“That’s talking about Prime Minister, when you move to people who have not been Prime Minister, it’s a bit more open.
“I was a Cabinet minister, I was a Shadow Chancellor, I was someone who wanted to be Chancellor and didn’t become it. Your career didn’t end in a complete way.”
In his new memoir, ‘Speaking Out’, Balls says that helping individual constituents remains among his most cherished achievements as an MP, and he misses that direct connection “very much”.
He told HuffPost: “That purpose, and public service is a similar way of saying it, is something which is really driving.”
Balls said that if he did well or badly on Strictly Come Dancing or did or well or badly in TV interviews these days, “it doesn’t matter to anybody else other than really me”. “If I do well, that’s good, but if I do badly who really cares?
“Whereas if you are being the Shadow Chancellor or Chancellor, then you have have a responsibility to your Shadow Cabinet, your Cabinet, your party, your colleagues, to the people whose lives will be made better or worse whether you make the right or wrong decision, and that is a different realm and scale of purpose. It’s not about self.”
He said that Cameron’s own departure underscored how precarious political life could be, and how politicians had to do something to come to terms with their losses.
The former PM’s tweeted congratulations after his Strictly Come Dancing exit suggested he had finally let go of his approach to Balls as “the most annoying man in Britain”.
“In 2015, I was defeated. You could see him thinking ‘aha, vindication after 2010’. And 18 months later, there has been a big turnaround, and the guys who were in 2015 triumphant are all out.
“When you have something taken away, it makes you more thoughtful and reflective, and you think about what was and what’s gone, maybe it gives you a bit more humility. David Cameron was on the top and he’s crashed down.
“And maybe as I experienced after 2015 that period to reflect and think how up and down it is and how things can be in your hands and then go, how ephemeral it is, there’s him out, thinking ‘what have I got to do other than write my memoirs?’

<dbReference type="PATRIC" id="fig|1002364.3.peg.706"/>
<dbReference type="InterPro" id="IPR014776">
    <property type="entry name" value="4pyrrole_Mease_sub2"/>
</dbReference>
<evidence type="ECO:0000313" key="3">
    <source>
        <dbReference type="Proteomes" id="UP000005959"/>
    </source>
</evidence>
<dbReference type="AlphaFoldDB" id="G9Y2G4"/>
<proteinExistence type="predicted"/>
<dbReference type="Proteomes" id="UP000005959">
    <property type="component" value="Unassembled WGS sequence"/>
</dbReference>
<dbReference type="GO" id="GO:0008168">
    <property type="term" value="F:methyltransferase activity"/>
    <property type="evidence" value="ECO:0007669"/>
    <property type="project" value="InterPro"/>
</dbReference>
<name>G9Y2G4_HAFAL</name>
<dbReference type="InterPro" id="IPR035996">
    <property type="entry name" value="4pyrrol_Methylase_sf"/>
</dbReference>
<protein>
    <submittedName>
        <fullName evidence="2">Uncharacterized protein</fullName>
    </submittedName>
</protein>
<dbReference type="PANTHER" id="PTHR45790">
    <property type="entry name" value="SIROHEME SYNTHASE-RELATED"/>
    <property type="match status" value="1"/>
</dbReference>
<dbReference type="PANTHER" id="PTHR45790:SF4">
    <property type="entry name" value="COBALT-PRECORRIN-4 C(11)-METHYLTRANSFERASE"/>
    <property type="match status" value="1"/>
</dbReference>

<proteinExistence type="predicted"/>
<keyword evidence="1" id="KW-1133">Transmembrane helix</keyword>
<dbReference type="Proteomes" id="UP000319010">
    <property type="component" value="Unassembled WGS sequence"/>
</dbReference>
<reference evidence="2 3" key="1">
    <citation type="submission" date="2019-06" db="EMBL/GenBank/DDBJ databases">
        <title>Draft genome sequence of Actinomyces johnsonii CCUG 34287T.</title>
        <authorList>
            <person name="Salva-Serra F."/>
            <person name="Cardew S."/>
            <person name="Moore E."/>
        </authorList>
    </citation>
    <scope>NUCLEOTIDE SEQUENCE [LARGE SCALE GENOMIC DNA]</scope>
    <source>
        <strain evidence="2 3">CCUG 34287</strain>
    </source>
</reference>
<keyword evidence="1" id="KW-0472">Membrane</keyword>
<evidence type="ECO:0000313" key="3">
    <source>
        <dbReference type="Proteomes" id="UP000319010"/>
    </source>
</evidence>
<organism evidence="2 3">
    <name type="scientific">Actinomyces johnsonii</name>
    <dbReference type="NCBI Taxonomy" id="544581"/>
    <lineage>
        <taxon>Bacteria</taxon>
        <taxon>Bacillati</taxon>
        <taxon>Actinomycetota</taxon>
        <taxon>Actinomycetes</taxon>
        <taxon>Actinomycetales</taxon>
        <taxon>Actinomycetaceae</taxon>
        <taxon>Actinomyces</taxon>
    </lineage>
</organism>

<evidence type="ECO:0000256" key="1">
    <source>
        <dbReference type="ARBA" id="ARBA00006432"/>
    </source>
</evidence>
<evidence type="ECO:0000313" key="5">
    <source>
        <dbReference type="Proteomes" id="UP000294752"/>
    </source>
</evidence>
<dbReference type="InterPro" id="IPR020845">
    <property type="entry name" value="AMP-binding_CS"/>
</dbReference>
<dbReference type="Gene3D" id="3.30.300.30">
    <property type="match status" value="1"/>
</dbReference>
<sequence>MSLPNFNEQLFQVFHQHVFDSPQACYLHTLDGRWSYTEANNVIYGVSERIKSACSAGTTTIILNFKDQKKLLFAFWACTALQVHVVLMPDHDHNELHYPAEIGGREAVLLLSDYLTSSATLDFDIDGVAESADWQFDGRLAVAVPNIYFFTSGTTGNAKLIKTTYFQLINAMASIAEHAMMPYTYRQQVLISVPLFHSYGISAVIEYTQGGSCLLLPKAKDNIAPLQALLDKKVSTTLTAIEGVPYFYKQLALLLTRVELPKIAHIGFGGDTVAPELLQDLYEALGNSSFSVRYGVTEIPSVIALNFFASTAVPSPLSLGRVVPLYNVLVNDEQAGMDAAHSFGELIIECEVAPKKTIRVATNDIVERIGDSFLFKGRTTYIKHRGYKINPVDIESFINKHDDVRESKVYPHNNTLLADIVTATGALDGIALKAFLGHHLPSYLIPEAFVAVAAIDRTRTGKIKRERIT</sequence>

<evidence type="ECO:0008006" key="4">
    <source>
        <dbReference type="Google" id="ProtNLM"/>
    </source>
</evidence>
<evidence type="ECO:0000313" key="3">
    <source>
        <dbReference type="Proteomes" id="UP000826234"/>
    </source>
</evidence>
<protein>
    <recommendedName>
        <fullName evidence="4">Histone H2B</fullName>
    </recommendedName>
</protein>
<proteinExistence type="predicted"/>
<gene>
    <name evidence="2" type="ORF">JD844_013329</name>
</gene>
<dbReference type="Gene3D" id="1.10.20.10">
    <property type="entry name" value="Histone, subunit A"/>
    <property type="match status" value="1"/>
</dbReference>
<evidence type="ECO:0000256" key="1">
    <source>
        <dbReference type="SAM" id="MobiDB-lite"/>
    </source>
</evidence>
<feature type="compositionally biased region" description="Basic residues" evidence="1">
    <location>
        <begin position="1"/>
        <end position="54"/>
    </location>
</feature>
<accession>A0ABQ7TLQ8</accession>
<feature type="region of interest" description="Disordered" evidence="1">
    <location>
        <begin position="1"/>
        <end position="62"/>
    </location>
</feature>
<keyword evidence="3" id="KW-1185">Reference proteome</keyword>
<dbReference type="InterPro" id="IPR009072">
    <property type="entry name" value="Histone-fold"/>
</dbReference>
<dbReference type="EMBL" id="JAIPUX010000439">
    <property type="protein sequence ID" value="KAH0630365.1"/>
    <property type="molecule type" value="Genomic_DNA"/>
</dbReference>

“And I’ve got this new thing which everybody is enjoying. It shows he’s coming to terms with his change that he decided to congratulate me.”
Balls said that his old rival George Osborne, who has kept in touch over the past year, was clearly still interested in front line politics.
“I don’t get the feeling that he’s given up on politics at all. Whereas I genuinely don’t know how things are going to turn out.
“I’ve not done a [Michael] Portillo and decided to rush back and do a by-election within six months, I’ve not done a George Osborne and decided to set out my manifesto.
“When he says he’s going to throw himself into science or artificial intelligence or something new, that makes sense to me. I think a backward-looking hankering, ‘If we had won the referendum’..I think that can be quite debilitating, I don’t think he should be the Foreign Secretary across the water.
“In some ways David Miliband has had a great time doing his New York work but every time he comes back into British politics and says how it would have been, it seems to have more pathos than vision.”
Balls revealed that he was so busy on Strictly that he deliberately didn’t focus on Philip Hammond’s Autumn Statement.
“Last week, while Philip Hammond was doing his statement I was doing the tango. I was practicing with Katya in a dance studio in Old Street and then popping out next door to get a Vietnamese take-away.
“I said no to every interview and request because I don’t really want to be a semi-detatched commentator on Budgets, you need to be on the inside. I didn’t want to be the Shadow Chancellor in exile. It’s not my job.
“But I saw on Twitter the reams of comments about the similarity between the platform we won the election on and what Hammond did.
“When Paul Johnson at the IFS the next day mimicked Michael Heseltine by saying ‘It’s not osborne’s, it’s Balls’, I had a wry smile.
“But I worried about the future of our country when I looked at the fiscal numbers.
“I felt some sympathy with Philip Hammond because he’s been handed a very difficult political inheritance because of the combination of Brexit and the nature of the Cabinet he’s now in. I have a lot of understanding of how hard that is for him.”
But he said that dance partner Katya Jones could see how the politics distracted him from his Strictly practice.
“Katya had a very strong view about this, if I ever start thinking too much about Brexit or politics, it would put me off for hours.
“Once, she turned to me and said ‘will you stop thinking about the country?! The country isn’t going anywhere, get back to the dancing’.”
This is the second part of our Ed Balls interview. Read the first part HERE.